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Old 04-08-2003, 01:34 AM   #1
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Registered: Apr 2003
Location: WI
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Question very very newb troubles with installing flash

alo i am very new to linux . . so you are allowed to scoff at my lack of knowledge . . .i was using redhat 8.0 and got used to that (finally) and now i'm using mandrake 9.1 and i have no idea where to look for anything . . i'm trying to install flash and well i downloaded it . . .ah ha now what?? i apologize if this question makes ya wanna smack something . . i know i do . .. . . pls help!
Old 04-08-2003, 01:59 AM   #2
Registered: Jan 2003
Distribution: LFS
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If you downloaded Flash from macromedia's site it's most likely a single file with a tar.gz at the end of it correct? If so, it's best to know what that tar.gz actually is.

Unlike "winzip" and "winrar" *nix Operating systems store and compress files differently. *nix OSes are known best for being "a collection of small applications that do one thing and one thing right". In this case, the packing and compression of the file are two different programs (steps). YOu use one program to pack all the files into a single file and then another program to compress the one file.

These two steps usually use the following programs;

tar: tar takes a collection of files and creates a single file or 'tarball' out of them. This makes it eaiser to move and manage the files.

gzip: gzip is a compression program that takes a file and compresses it, very much like Winzip or Winrar for Windows. So once you create a tarball, the best thing to do is to compress it, using gzip, to make the file size smaller.

files with an appended "tar.gz" mean that it's tarballed (tar) and compressed (gzip)


Now im assuming you have a Graphical User Interface (GUI) and with that, comes a bunch of programs that make this process very easy to do but lets not go that route, Im going to teach you how to do this by hand, as it will get you familiar with the operating system at a more powerful and personal level.

First and foremost, you need to understand how to navigate through directories and files in the console. Do you know how to do this?

(look in your book you jsut bought and look up topics related to 'console navigation' or 'cd' 'ls' 'mv' 'cp' 'view' and reply back to this thread.)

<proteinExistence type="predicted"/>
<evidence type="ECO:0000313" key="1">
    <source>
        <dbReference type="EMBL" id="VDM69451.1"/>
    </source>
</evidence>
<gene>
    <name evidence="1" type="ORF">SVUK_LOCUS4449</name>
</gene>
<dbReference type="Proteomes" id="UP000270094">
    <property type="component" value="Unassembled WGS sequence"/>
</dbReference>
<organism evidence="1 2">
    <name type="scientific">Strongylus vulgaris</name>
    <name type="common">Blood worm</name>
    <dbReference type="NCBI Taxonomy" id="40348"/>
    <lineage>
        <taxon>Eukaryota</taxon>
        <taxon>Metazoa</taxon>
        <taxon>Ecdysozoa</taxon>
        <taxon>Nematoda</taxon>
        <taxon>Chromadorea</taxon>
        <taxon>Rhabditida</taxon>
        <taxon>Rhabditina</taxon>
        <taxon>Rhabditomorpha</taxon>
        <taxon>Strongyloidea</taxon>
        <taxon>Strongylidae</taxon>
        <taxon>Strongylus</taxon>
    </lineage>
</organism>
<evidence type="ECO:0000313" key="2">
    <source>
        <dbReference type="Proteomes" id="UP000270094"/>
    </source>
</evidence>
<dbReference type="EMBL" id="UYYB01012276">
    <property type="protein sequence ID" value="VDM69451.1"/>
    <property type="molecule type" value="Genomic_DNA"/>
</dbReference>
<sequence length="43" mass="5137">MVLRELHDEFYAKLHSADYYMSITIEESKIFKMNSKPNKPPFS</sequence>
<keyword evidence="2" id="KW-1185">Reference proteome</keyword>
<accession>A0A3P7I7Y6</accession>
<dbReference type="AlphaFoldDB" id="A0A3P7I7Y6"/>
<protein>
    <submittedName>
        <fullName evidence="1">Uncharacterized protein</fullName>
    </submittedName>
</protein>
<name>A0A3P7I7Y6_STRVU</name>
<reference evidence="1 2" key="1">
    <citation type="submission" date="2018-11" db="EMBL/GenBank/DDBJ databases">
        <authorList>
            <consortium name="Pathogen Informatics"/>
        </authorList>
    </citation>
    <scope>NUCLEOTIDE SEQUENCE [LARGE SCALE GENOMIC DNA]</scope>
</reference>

Old 04-08-2003, 02:08 AM   #3
Registered: Jan 2003
Distribution: LFS
Posts: 90

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Assuming you know how to navigate through the filesystem in teh console, cd into the directory that has the flas file you just downloaded

and type (assuming the file ends in a .tar.gz or .tgz (same thing);

# tar -zxvf flash_file.tar.gz

the first part "tar" tells the operating system to execute (or "run") the tar program. the letters after the "-" are arguments to pass to the tar program.

z = zip (or gzip) is/was used to compress this file so read it like it were zipped!)

x = extract contents from the zipped file

v = verbose which means it will print to the screen (console) what the program is actually doing, you'll see lots of lines scrolling

f = I don't remember, nor do i have access to it's mannual at the moment but it means something important so keep it!

so those are the arguments or easily understood as 'options' to tell the tar program...

Now, once this is done doing it's thing, list the current and you'll see a directroy named the same thing as the flash file you downloaded. Go into that directory and do;

# view INSTALL
# view README

INSTALL and README are text files you'll need to read. They explain how to install the flash program.

Flash, if i can remember correctly, has there own little install system so it shouldn't be to hard.
Old 04-08-2003, 02:10 AM   #4
Registered: Jan 2003
Distribution: LFS
Posts: 90

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*note - if you ever have questions about a certain program, at the console type;

# man name_of_program

and it'll bring up a mannual on how to use it.


# man tar
# man ls
Old 04-08-2003, 09:47 AM   #5
Admiral Yoshi
Registered: May 2002
Location: Edmonton
Distribution: Slackware 9.1
Posts: 31

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try this:

tar -zvxf name.tar.gz

open konqueror / galeon or whatever, (must be ROOTed)

copy the flash*.so to the plugin folder of mozilla. (ie: "usr/local/mozilla")

Open mozilla.

Should be there.

If you want the other browsers to recognize the plugin, set the plugin path for those browsers to the plugin folder of mozilla.


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